Kathleen Hall Jamieson, director of the Annenberg Public Policy Center, addressed the President’s Council of Advisors on Science and Technology (PCAST) and offered ways that federal health and science agencies could combat misinformation and improve communication with the public.
Jamieson, who is also the Elizabeth Ware Packard Professor of Communication at Penn’s Annenberg School for Communication, was one of four scholars to address the council on March 24, 2022, during a 90-minute session focused on improving science communication.
In her presentation, Jamieson offered four proposals, beginning with a system to coordinate responses across four federal offices and agencies that deal with misinformation and the pandemic response:
- Create a monitoring, prevalence assessment, and response system for the Office of the Surgeon General (OSG), the Food and Drug Administration (FDA), the National Institutes of Health (NIH), and the Centers for Disease Control and Prevention (CDC), building on existing efforts such as the CDC’s COVID-19 State of Vaccine Confidence Insights Reports.
- Make all monitoring, prevalence assessment, and response data available to scholars in real time — which would accelerate research on ways to increase public understanding of foundational health concepts and reduce public susceptibility to consequential misconceptions.
- Use direct contact with the public to communicate foundational knowledge and bolster trust — modeled after materials like some of those prepared by the CDC that are clear, direct, and easily understandable – and seize opportunities to put them before the public, for example, in the 15-minute post-vaccination observation period and in government-provided at-home test kits. Jamieson noted that a study she co-authored that was published in PNAS in December found that foundational knowledge about vaccination and trust in science played a greater role in shifting unvaccinated people to be vaccinated against Covid-19 than beliefs about Covid-specific factors.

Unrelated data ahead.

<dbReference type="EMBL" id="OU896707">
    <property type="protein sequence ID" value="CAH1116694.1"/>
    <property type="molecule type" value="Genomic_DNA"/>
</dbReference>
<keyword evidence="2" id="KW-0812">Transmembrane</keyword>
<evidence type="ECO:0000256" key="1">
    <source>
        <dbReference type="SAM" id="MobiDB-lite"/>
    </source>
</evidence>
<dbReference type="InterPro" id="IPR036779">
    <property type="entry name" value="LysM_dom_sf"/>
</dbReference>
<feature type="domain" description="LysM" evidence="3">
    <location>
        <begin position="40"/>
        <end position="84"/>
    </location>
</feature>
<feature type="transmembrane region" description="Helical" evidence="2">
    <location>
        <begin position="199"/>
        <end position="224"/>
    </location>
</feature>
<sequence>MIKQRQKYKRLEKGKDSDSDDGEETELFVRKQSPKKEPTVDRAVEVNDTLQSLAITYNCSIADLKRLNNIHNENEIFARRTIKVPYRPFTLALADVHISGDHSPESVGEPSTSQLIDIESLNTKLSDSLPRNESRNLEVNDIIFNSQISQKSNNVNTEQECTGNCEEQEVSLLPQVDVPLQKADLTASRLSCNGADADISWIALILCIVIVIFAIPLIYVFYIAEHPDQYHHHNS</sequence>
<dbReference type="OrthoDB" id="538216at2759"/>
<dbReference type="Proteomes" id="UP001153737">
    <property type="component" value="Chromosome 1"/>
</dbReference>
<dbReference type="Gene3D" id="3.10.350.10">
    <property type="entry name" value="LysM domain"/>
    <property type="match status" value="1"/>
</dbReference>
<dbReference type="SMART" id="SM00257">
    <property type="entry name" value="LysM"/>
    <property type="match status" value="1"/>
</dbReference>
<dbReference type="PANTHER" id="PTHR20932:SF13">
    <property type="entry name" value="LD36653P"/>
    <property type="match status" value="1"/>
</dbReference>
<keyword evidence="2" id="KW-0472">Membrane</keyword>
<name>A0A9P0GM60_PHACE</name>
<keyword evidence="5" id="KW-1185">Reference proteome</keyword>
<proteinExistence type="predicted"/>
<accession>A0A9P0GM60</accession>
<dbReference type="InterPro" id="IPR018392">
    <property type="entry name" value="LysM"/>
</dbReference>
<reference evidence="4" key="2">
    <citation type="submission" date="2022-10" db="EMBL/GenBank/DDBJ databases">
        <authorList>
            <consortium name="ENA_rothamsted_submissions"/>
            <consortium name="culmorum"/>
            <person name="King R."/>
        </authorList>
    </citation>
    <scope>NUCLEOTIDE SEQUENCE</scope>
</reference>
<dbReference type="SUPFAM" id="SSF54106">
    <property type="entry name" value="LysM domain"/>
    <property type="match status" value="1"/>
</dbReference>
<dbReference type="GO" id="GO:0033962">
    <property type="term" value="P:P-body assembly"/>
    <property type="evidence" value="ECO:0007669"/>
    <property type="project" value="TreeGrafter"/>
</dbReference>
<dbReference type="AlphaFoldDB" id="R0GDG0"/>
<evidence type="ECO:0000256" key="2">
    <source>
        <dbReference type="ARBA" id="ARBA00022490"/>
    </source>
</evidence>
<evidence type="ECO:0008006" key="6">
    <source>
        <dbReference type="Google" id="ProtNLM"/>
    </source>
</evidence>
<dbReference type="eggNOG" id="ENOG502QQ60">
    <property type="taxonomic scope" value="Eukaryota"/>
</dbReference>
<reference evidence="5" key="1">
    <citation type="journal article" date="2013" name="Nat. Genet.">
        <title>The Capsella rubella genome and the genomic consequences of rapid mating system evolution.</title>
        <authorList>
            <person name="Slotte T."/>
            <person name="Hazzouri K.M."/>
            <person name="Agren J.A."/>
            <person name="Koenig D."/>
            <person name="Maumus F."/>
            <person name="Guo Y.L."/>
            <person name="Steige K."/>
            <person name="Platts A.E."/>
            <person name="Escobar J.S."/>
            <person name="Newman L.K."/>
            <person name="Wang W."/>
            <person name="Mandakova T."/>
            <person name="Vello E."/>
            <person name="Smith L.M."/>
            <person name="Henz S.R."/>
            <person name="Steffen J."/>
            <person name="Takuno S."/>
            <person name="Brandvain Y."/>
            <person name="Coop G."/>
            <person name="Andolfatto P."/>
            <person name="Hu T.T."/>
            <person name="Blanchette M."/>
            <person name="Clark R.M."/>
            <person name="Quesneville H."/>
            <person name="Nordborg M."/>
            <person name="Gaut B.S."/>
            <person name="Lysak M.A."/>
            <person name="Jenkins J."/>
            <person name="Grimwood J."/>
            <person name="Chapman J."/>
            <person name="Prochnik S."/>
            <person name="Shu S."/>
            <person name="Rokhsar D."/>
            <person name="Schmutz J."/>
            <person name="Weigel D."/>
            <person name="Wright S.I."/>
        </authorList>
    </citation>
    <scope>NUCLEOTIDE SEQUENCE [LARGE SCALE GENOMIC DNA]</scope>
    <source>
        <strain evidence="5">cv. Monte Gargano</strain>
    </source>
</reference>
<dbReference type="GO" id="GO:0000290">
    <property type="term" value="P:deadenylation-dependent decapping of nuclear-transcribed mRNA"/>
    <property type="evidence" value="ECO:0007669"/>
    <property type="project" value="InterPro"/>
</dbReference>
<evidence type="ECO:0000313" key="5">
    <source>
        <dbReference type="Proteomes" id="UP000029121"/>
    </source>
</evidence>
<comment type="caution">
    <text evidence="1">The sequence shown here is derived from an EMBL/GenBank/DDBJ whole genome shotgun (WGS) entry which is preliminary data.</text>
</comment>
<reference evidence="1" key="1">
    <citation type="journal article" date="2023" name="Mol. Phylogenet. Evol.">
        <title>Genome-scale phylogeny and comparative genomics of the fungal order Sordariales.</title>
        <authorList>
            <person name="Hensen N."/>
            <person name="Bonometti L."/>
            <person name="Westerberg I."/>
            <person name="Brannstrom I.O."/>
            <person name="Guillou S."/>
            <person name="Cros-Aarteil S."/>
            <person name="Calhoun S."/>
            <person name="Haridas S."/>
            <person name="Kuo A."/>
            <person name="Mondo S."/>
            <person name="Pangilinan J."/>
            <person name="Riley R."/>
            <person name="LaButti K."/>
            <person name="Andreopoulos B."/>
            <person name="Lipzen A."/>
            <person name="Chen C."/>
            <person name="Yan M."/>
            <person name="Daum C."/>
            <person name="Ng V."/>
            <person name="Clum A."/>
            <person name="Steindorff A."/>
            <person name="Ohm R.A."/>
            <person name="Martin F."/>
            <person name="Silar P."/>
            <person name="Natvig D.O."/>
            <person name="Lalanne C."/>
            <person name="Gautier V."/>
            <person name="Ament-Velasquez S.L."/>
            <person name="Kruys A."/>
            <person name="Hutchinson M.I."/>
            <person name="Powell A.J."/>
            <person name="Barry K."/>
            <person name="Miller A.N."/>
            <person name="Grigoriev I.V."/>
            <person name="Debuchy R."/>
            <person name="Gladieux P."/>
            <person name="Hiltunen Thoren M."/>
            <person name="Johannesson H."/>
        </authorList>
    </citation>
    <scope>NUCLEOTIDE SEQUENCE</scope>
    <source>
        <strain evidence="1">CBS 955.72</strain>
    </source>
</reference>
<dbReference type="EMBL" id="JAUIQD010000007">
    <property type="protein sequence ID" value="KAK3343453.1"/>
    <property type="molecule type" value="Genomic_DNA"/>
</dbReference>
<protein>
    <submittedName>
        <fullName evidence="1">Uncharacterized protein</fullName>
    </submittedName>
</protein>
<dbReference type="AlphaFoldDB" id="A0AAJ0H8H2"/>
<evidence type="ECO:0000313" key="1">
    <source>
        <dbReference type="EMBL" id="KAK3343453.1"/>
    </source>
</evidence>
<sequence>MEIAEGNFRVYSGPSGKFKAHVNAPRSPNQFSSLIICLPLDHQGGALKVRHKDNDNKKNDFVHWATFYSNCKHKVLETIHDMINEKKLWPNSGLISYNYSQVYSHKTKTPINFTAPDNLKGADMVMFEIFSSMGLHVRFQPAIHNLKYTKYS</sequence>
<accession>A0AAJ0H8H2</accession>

- Audit the language of all CDC, NIH, and FDA public-facing materials to flag and fix instances that increase public susceptibility to misconceptions. For instance, the government’s Vaccine Adverse Event Reporting System, or VAERS, to which health-care providers and the public report possible adverse effects, contains raw, unconfirmed data, and has been the focus on false claims about vaccines. The name of the system falsely implies that reported events are necessarily vaccination-caused, argued Jamieson, who proposed changing the name.
The PCAST meeting, moderated by PCAST co-chair and former NIH director Francis Collins, also featured presentations from Consuelo Wilkins of Vanderbilt University, Arthur (Skip) Lupia of the University of Michigan, and Jessica Hullman of Northwestern University.
Watch Jamieson’s presentation on YouTube below: